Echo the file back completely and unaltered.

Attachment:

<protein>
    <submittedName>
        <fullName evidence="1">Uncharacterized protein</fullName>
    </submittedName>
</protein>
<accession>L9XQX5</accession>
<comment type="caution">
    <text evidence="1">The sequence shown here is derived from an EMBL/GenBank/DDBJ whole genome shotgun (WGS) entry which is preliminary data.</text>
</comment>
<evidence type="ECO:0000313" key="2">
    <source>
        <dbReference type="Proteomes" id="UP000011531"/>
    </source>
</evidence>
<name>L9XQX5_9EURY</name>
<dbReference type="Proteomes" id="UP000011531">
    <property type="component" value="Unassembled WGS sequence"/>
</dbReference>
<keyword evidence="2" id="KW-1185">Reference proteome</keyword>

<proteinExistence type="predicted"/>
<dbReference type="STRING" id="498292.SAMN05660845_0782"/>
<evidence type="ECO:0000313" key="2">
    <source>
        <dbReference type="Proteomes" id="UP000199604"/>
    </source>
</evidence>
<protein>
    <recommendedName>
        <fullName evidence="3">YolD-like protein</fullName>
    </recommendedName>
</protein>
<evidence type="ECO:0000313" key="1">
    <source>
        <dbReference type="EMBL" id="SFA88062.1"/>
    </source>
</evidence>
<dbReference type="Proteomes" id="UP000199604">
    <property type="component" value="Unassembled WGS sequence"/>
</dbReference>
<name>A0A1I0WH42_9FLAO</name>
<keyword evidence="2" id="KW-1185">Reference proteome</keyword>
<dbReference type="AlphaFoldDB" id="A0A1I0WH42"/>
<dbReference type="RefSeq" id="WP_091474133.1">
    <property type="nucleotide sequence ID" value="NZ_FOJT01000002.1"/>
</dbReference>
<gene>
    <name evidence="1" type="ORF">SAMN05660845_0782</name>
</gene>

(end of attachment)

<protein>
    <submittedName>
        <fullName evidence="1">Uncharacterized protein</fullName>
    </submittedName>
</protein>
<accession>L9XQX5</accession>
<comment type="caution">
    <text evidence="1">The sequence shown here is derived from an EMBL/GenBank/DDBJ whole genome shotgun (WGS) entry which is preliminary data.</text>
</comment>
<evidence type="ECO:0000313" key="2">
    <source>
        <dbReference type="Proteomes" id="UP000011531"/>
    </source>
</evidence>
<name>L9XQX5_9EURY</name>
<dbReference type="Proteomes" id="UP000011531">
    <property type="component" value="Unassembled WGS sequence"/>
</dbReference>
<keyword evidence="2" id="KW-1185">Reference proteome</keyword>

<proteinExistence type="predicted"/>
<dbReference type="STRING" id="498292.SAMN05660845_0782"/>
<evidence type="ECO:0000313" key="2">
    <source>
        <dbReference type="Proteomes" id="UP000199604"/>
    </source>
</evidence>
<protein>
    <recommendedName>
        <fullName evidence="3">YolD-like protein</fullName>
    </recommendedName>
</protein>
<evidence type="ECO:0000313" key="1">
    <source>
        <dbReference type="EMBL" id="SFA88062.1"/>
    </source>
</evidence>
<dbReference type="Proteomes" id="UP000199604">
    <property type="component" value="Unassembled WGS sequence"/>
</dbReference>
<name>A0A1I0WH42_9FLAO</name>
<keyword evidence="2" id="KW-1185">Reference proteome</keyword>
<dbReference type="AlphaFoldDB" id="A0A1I0WH42"/>
<dbReference type="RefSeq" id="WP_091474133.1">
    <property type="nucleotide sequence ID" value="NZ_FOJT01000002.1"/>
</dbReference>
<gene>
    <name evidence="1" type="ORF">SAMN05660845_0782</name>
</gene>